In David Copperfield, Dickens described how the difference between happiness and misery was really a function of the bottom line. I wonder about the risk of the transition between Great Expectations and Hard Times.

Apologies for the shared negativity but it seems to me that the debt expansion is extremely foolish and nobody I know gives a hoot.

LongHaul

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Re: $27,000,000,000,000 US debt
« Reply #23 on: September 13, 2020, 06:45:51 PM »
Wabuffo,

What is your best guess then to how this plays out in the US and Japan which have a lot of debt but also have their own currency?
Seems like could be a big cost at some point.

Is the most likely scenario high inflation and higher taxes with lower spending in the US and Japan?

Also,  how about historically all the countries that defaulted - Russia and Argentina in the last 25 years.  They had their own currency but issued dollar debt but still defaulted - couldn't one have argued that they could of just issued more debt in local currency and paid back their USD bonds rather than defaulted?  I wonder if it is sometimes easier politically to just default and screw the creditors.

It is interesting to me that if there is debt to the public of 200% of GDP then at "normal interest rates of say 5% interest costs alone would be 10% of GDP which is much harder to keep paying.


wabuffo

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Re: $27,000,000,000,000 US debt
« Reply #24 on: September 14, 2020, 05:46:25 AM »
From 2000. The theme had to do with surpluses(!). Mid-range scenario expected for public debt to GDP, for 2020, was an actual net negative position (all debt reimbursed and more!).

CB - one of the more interesting periods of economic history (for a nerd like me) was the 1997-2001 period of consecutive federal surpluses.  The United States was actually paying down its Treasury debt!   But be careful what you wish for.  It unleashed a period of monetary deflation and (along with China's entry in the WTO in 2001 ramping up the trade deficit) triggered the beginning of the mortgage crisis that blew up years later.  There is an interesting macroeconomics book to be written about this period but no one is writing it, unfortunately.   Sad.

wabuffo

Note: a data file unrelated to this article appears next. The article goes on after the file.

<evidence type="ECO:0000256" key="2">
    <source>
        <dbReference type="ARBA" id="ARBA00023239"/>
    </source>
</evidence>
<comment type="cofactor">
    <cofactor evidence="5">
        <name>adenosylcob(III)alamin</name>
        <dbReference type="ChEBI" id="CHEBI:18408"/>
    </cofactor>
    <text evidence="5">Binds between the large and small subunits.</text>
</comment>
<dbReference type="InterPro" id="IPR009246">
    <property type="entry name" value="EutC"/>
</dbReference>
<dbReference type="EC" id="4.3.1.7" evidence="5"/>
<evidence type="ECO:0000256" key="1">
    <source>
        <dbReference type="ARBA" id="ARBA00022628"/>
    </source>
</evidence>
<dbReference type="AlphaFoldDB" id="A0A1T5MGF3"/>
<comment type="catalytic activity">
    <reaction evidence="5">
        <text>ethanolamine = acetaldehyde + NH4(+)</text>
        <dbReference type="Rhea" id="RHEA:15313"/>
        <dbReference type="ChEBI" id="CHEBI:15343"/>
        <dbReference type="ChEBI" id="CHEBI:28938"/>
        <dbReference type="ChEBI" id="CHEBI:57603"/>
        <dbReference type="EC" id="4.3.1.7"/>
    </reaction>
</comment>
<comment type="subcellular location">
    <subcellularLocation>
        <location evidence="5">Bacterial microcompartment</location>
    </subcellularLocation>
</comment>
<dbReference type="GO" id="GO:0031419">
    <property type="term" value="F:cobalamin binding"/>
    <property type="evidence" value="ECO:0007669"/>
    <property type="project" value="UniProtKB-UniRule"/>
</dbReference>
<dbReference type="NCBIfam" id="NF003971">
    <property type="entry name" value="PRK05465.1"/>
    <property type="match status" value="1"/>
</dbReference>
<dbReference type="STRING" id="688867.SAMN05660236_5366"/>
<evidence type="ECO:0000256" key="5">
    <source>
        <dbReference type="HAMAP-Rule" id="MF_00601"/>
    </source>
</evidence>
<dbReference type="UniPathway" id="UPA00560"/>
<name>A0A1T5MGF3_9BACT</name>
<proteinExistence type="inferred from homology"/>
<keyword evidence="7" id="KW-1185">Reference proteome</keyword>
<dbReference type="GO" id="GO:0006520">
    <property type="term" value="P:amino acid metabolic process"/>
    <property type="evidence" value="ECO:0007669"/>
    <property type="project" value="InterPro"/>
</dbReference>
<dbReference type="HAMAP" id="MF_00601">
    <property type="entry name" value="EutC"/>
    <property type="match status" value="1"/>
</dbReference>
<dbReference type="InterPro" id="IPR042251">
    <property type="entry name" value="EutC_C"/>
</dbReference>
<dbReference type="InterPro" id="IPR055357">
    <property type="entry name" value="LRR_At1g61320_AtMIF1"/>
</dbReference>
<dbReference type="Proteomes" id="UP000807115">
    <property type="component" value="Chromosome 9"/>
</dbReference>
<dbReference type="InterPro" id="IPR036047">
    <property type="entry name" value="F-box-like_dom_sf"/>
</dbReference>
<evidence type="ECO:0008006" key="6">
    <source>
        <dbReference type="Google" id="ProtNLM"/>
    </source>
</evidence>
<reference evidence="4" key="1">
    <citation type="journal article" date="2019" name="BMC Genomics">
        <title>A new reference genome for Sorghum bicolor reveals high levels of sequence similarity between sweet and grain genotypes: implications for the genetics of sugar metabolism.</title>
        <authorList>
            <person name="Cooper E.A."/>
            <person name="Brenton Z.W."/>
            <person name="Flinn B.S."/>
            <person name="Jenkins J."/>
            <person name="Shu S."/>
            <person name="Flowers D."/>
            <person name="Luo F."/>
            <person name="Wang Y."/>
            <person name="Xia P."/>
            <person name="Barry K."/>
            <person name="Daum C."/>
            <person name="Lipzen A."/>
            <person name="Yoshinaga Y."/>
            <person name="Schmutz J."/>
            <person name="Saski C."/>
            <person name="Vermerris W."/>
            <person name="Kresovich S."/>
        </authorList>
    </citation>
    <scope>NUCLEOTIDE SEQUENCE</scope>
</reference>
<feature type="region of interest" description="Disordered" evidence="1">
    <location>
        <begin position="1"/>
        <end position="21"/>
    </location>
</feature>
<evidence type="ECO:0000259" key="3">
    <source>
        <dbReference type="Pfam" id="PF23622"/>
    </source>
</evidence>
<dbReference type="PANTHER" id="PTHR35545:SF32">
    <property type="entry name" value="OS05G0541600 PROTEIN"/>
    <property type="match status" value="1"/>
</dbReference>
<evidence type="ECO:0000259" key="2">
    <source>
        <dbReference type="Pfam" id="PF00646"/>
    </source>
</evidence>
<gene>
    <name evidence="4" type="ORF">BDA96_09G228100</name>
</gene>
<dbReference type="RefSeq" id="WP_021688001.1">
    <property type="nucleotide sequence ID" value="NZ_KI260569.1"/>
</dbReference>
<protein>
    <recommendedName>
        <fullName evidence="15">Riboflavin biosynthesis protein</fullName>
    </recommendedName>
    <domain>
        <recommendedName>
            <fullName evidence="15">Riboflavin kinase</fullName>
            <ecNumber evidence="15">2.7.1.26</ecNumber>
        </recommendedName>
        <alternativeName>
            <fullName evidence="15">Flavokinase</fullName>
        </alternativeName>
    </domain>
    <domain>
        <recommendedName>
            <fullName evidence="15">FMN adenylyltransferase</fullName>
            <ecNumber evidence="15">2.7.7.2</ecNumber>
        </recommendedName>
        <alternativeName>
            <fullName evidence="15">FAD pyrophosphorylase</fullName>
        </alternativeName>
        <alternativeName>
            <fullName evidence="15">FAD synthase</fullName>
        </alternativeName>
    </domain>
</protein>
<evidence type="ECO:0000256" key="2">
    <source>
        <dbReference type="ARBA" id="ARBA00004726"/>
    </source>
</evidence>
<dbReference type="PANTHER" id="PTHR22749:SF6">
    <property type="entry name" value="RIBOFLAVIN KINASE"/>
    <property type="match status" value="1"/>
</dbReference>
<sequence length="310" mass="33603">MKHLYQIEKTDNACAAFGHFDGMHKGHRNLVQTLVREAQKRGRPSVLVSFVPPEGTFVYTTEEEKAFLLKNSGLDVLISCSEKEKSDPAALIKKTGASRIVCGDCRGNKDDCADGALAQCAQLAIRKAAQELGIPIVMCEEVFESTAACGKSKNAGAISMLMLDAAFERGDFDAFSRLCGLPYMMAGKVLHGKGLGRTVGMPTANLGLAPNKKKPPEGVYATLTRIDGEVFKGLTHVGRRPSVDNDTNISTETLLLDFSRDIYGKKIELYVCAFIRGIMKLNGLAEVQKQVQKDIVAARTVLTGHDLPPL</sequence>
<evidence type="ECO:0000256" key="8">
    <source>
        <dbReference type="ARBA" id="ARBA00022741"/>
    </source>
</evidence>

wabuffo

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Re: $27,000,000,000,000 US debt
« Reply #25 on: September 14, 2020, 05:59:44 AM »
What is your best guess then to how this plays out in the US and Japan which have a lot of debt but also have their own currency?  Seems like could be a big cost at some point.

I'm probably going to disappoint you but I see a lot of one-timers here.  For one, tax revenues during the pandemic have collapsed.  The biggest source of Federal Tax revenues is employment income.  It brings in around $3t per year - give or take.   Here is a graph of federal employment withholding taxes on a rolling 2-week basis using the Daily US Treasury statements (here - I'm trying to simulate a rolling 2-week national payroll account extrapolated for an annualized number).



The US is running about $500B+ below where it should be in annualized federal tax revenues for employment payroll withheld at source.   Hopefully that should normalize at some point.   

In addition, most of the spending programs are one-time in nature and are ending at the Federal level.  While there may be continued support - it looks like it will be at lower levels.  So the history of these kinds of one-time shocks or national economic crises (like wars) are that the deficit blows out for a few years but then reverts back to its normal run rate after a few years' time.

Is it possible that this time is different?  Are politicians starting to buy into the MMT prescriptions of running much larger deficits has very little cost?  I have no idea.  But as I said, I am getting a bit nervous that MMT is being bandied about as an excuse to really blow out Federal spending.   That's new - but I don't know if its really gone mainstream yet.

wabuffo
« Last Edit: September 14, 2020, 06:11:55 AM by wabuffo »

Cigarbutt

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Re: $27,000,000,000,000 US debt
« Reply #26 on: September 14, 2020, 06:06:42 AM »
^Debt like greed is good, with the proviso that it needs to be kept to a reasonable level and for productive purposes. The definition of those terms is up to you.
The 1997-2001 period is interesting (this was the time i started to take investing seriously) indeed but it's not clear if it's worth it to discuss what is correlation or causation and the direction of such?
What is amazing though is the idea that cycles no longer exist. When we entered the macro-prudential era, the initial terms of the contract implied to alternate between using a margin of safety and then building it (which IMO is the second-best approach) but this MMT thing just feels like a huge free lunch.

wabuffo